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Boy Scouts' About-Face Is Hailed as a Step Forward

Newsmakers

February 14, 1988|DAVE JOHNSON

--The national executive board of the Boy Scouts of America voted to allow women to be scoutmasters, delighting those who fought the male-only leadership policy in court. A Scout spokesman said the rule was dropped, even though it had withstood legal challenges for 12 years, because the court battles had become too expensive. "It has cost the organization millions of dollars to defend a position that makes common sense," said Ron Phillippo, a Scout official in Minnesota. Many positions already were open to women, said Barclay Bollas, national news editor for the Scouts. "There was never a question of the ability of women. It was just that the Boy Scouts felt there ought to be male role models for boys." Catherine Pollard, 69, a Milford, Conn., grandmother who had so far lost her legal battle to be a scoutmaster, hailed the about-face. "I am very, very pleased that something wrong has been righted," Pollard said. "Right off hand, I'll say, 'Yippee!' " Pollard had run a Milford troop more than a year in the 1970s because no men volunteered. Her application for scoutmaster status was denied, however, and the troop disbanded, she said. "It is a victory for all scouts from single-parent families," said Phyllis Gibson, a divorced mother in Goleta, Calif., who had to cancel a camping trip for her sons' troop last year because the male-only rule kept her from serving as a supervisor.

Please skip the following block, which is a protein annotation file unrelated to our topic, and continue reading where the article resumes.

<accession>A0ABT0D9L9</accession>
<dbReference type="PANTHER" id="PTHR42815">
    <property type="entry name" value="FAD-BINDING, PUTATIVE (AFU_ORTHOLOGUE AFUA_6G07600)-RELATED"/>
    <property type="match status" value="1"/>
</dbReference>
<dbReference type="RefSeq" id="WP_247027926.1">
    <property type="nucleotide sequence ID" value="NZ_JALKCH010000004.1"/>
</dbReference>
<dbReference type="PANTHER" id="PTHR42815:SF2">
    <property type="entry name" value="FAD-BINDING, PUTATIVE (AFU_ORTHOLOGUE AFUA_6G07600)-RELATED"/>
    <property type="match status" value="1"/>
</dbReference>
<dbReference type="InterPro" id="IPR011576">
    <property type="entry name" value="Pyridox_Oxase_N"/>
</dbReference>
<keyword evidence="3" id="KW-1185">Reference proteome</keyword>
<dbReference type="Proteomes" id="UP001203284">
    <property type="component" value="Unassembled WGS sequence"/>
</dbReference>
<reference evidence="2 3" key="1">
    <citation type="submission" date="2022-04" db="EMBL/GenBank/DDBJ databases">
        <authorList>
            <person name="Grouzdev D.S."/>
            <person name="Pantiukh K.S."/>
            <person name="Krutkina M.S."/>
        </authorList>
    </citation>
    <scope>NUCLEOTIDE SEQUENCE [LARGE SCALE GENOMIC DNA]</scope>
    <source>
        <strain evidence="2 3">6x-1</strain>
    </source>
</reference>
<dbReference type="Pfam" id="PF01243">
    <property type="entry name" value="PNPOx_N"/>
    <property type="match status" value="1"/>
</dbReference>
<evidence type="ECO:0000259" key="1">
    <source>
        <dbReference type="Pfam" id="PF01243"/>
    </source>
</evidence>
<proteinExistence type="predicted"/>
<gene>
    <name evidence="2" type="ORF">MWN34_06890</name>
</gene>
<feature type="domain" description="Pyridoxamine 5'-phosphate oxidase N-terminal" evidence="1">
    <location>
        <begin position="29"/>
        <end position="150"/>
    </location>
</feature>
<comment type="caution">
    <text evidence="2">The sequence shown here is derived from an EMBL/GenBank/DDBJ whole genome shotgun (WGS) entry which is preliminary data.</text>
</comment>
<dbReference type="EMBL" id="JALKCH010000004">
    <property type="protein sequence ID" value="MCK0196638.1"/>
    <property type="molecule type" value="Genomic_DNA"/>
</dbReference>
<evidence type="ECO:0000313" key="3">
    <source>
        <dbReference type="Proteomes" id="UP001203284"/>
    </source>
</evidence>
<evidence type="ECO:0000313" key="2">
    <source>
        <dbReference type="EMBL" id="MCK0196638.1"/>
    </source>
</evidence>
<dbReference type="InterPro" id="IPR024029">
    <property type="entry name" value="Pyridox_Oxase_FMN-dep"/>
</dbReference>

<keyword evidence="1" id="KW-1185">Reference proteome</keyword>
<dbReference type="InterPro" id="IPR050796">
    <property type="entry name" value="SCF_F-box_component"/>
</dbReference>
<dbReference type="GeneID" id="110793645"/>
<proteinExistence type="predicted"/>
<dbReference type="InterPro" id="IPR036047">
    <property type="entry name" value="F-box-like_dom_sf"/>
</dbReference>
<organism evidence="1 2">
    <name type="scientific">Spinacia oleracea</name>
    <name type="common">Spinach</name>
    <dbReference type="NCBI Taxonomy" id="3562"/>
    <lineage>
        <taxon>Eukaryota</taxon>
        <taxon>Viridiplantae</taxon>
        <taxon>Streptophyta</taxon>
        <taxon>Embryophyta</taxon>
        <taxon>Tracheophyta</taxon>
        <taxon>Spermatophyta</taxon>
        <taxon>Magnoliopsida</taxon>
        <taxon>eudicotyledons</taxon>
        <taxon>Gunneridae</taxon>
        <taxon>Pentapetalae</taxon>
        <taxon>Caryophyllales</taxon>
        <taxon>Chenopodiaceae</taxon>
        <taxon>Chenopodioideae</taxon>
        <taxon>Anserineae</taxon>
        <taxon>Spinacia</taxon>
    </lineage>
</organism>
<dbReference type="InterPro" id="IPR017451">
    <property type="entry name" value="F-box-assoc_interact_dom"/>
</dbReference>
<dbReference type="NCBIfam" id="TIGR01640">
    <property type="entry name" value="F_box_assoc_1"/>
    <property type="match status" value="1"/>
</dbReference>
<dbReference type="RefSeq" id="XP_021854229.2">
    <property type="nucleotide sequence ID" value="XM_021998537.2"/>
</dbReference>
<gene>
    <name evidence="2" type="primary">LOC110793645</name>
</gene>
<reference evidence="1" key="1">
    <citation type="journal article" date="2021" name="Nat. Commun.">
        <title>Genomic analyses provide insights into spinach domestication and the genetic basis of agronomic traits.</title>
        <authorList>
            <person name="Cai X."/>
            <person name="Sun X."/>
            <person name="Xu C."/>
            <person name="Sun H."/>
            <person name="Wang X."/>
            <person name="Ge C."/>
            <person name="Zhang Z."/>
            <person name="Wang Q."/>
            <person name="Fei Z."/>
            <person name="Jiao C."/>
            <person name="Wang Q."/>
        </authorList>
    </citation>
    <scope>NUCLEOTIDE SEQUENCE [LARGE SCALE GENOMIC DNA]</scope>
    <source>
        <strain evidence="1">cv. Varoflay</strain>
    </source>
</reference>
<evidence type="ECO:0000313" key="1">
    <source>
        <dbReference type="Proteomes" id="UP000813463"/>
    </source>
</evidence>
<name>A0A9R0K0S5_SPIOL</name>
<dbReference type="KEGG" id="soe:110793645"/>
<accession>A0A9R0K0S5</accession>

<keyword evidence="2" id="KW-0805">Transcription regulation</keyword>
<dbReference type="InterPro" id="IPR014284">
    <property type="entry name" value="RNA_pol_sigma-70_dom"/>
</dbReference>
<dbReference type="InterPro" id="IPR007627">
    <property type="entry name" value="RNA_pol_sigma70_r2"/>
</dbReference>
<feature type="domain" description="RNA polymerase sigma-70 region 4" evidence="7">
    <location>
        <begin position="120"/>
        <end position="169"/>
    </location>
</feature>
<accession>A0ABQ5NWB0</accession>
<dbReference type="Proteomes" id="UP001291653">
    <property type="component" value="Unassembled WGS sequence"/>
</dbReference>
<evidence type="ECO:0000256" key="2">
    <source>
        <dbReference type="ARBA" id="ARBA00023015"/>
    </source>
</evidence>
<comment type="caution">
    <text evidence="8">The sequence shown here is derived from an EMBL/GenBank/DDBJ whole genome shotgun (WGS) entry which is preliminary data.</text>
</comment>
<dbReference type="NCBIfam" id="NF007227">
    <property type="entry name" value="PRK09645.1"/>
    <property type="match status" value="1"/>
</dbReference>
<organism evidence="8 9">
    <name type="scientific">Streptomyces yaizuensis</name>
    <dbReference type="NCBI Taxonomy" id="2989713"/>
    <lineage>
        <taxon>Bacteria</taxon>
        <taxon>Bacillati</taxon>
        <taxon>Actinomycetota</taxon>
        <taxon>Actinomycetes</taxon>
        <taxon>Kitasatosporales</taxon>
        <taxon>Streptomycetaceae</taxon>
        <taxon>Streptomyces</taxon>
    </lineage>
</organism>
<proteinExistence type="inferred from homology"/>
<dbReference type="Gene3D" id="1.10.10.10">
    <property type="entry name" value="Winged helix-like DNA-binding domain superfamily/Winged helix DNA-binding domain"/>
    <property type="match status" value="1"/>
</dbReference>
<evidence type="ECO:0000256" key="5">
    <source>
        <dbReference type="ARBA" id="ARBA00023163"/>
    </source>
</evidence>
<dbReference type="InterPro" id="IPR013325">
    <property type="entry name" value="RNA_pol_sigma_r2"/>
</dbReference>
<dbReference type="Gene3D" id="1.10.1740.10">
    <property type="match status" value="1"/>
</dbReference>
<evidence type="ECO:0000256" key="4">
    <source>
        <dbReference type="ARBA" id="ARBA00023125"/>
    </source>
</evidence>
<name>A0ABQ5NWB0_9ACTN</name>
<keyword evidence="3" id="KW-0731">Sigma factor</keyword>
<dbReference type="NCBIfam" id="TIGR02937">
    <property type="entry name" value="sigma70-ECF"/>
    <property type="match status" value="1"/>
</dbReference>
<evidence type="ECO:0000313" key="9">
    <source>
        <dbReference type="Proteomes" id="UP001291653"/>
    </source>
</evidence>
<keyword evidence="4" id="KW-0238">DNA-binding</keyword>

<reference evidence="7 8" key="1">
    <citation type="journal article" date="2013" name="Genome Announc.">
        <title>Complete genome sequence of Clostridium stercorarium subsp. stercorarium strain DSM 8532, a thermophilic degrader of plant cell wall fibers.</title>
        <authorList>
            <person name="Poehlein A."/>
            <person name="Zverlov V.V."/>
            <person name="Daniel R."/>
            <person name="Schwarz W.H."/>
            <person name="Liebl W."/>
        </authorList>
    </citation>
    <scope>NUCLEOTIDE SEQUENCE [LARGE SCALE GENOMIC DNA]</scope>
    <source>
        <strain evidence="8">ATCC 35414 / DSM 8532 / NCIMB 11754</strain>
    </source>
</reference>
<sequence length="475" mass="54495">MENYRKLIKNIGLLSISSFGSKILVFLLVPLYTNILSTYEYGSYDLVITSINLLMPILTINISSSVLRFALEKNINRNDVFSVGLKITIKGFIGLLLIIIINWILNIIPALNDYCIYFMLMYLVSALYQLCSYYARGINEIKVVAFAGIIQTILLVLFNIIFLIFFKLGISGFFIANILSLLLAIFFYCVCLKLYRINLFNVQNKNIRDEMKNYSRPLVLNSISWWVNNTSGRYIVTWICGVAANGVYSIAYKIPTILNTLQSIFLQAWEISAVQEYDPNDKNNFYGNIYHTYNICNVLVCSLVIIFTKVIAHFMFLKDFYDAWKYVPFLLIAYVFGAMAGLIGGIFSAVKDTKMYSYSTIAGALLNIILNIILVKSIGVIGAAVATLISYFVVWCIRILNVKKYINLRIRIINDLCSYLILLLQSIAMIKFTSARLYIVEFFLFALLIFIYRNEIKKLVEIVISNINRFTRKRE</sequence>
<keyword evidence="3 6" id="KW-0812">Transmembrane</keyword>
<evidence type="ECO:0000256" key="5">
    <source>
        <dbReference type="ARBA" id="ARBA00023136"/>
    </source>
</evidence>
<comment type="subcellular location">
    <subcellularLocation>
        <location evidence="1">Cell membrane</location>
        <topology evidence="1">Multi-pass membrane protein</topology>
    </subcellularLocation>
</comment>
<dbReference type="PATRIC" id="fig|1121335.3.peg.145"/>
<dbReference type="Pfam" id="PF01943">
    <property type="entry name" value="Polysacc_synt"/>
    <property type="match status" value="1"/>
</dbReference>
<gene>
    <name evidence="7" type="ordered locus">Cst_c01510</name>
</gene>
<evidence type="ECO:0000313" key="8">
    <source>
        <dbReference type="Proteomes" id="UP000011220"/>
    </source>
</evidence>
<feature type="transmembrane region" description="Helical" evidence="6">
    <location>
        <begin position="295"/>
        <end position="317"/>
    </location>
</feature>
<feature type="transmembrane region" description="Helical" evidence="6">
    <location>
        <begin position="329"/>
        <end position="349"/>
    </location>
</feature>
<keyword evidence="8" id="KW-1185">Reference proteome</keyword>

--Britain's Sir Ranulph Twisleton-Wykeham-Fiennes heads for Canada this week to set up camp for an attempt to be the first to walk unaided to the North Pole. He and two companions, Oliver Shepard and Mike Stroud, plan to set out about March 10 with no machines and no dogs on the Great British Polar Quest--500 miles of pulling 360-pound sleds laden with supplies for the 60- to 75-day trip. Two summers ago, Stroud and Fiennes tried a similar walk to the pole but were stopped by weather-related ailments after reaching 8 miles farther than any other attempt.

--Fire early Saturday gutted the former High School for the Performing Arts in Manhattan and slightly injured 30 firefighters among the more than 200 who battled the blaze for more than five hours. The school was the basis for the movie and television series "Fame" and counted among its successful students Al Pacino, Liza Minnelli, Eartha Kitt, Suzanne Pleshette and Ben Vereen.

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